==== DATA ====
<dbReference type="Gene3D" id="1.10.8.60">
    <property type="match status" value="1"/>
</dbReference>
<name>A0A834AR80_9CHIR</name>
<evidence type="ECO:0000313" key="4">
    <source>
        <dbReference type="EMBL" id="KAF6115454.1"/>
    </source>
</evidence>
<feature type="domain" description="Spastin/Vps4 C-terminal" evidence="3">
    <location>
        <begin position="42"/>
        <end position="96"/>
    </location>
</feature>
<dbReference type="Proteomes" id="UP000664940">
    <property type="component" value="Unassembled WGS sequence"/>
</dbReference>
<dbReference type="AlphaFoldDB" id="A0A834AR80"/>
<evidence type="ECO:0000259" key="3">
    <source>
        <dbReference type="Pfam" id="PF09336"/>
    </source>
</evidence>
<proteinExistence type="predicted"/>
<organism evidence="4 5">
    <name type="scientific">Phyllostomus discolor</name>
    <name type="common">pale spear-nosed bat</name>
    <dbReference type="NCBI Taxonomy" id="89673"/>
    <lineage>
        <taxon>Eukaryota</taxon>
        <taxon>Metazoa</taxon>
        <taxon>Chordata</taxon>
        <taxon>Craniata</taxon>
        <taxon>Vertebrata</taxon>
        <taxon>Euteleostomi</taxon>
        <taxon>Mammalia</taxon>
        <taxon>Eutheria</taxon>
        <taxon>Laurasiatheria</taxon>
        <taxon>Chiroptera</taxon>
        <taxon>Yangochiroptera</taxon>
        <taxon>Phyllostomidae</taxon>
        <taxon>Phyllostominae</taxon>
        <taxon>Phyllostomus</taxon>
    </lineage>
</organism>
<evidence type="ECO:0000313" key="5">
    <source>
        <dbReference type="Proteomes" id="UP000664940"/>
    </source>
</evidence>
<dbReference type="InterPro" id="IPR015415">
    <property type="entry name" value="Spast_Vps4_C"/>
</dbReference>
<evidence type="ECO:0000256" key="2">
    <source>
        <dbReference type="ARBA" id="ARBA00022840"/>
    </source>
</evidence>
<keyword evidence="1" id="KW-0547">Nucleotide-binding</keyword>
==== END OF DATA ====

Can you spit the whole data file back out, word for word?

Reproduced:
<dbReference type="Gene3D" id="1.10.8.60">
    <property type="match status" value="1"/>
</dbReference>
<name>A0A834AR80_9CHIR</name>
<evidence type="ECO:0000313" key="4">
    <source>
        <dbReference type="EMBL" id="KAF6115454.1"/>
    </source>
</evidence>
<feature type="domain" description="Spastin/Vps4 C-terminal" evidence="3">
    <location>
        <begin position="42"/>
        <end position="96"/>
    </location>
</feature>
<dbReference type="Proteomes" id="UP000664940">
    <property type="component" value="Unassembled WGS sequence"/>
</dbReference>
<dbReference type="AlphaFoldDB" id="A0A834AR80"/>
<evidence type="ECO:0000259" key="3">
    <source>
        <dbReference type="Pfam" id="PF09336"/>
    </source>
</evidence>
<proteinExistence type="predicted"/>
<organism evidence="4 5">
    <name type="scientific">Phyllostomus discolor</name>
    <name type="common">pale spear-nosed bat</name>
    <dbReference type="NCBI Taxonomy" id="89673"/>
    <lineage>
        <taxon>Eukaryota</taxon>
        <taxon>Metazoa</taxon>
        <taxon>Chordata</taxon>
        <taxon>Craniata</taxon>
        <taxon>Vertebrata</taxon>
        <taxon>Euteleostomi</taxon>
        <taxon>Mammalia</taxon>
        <taxon>Eutheria</taxon>
        <taxon>Laurasiatheria</taxon>
        <taxon>Chiroptera</taxon>
        <taxon>Yangochiroptera</taxon>
        <taxon>Phyllostomidae</taxon>
        <taxon>Phyllostominae</taxon>
        <taxon>Phyllostomus</taxon>
    </lineage>
</organism>
<evidence type="ECO:0000313" key="5">
    <source>
        <dbReference type="Proteomes" id="UP000664940"/>
    </source>
</evidence>
<dbReference type="InterPro" id="IPR015415">
    <property type="entry name" value="Spast_Vps4_C"/>
</dbReference>
<evidence type="ECO:0000256" key="2">
    <source>
        <dbReference type="ARBA" id="ARBA00022840"/>
    </source>
</evidence>
<keyword evidence="1" id="KW-0547">Nucleotide-binding</keyword>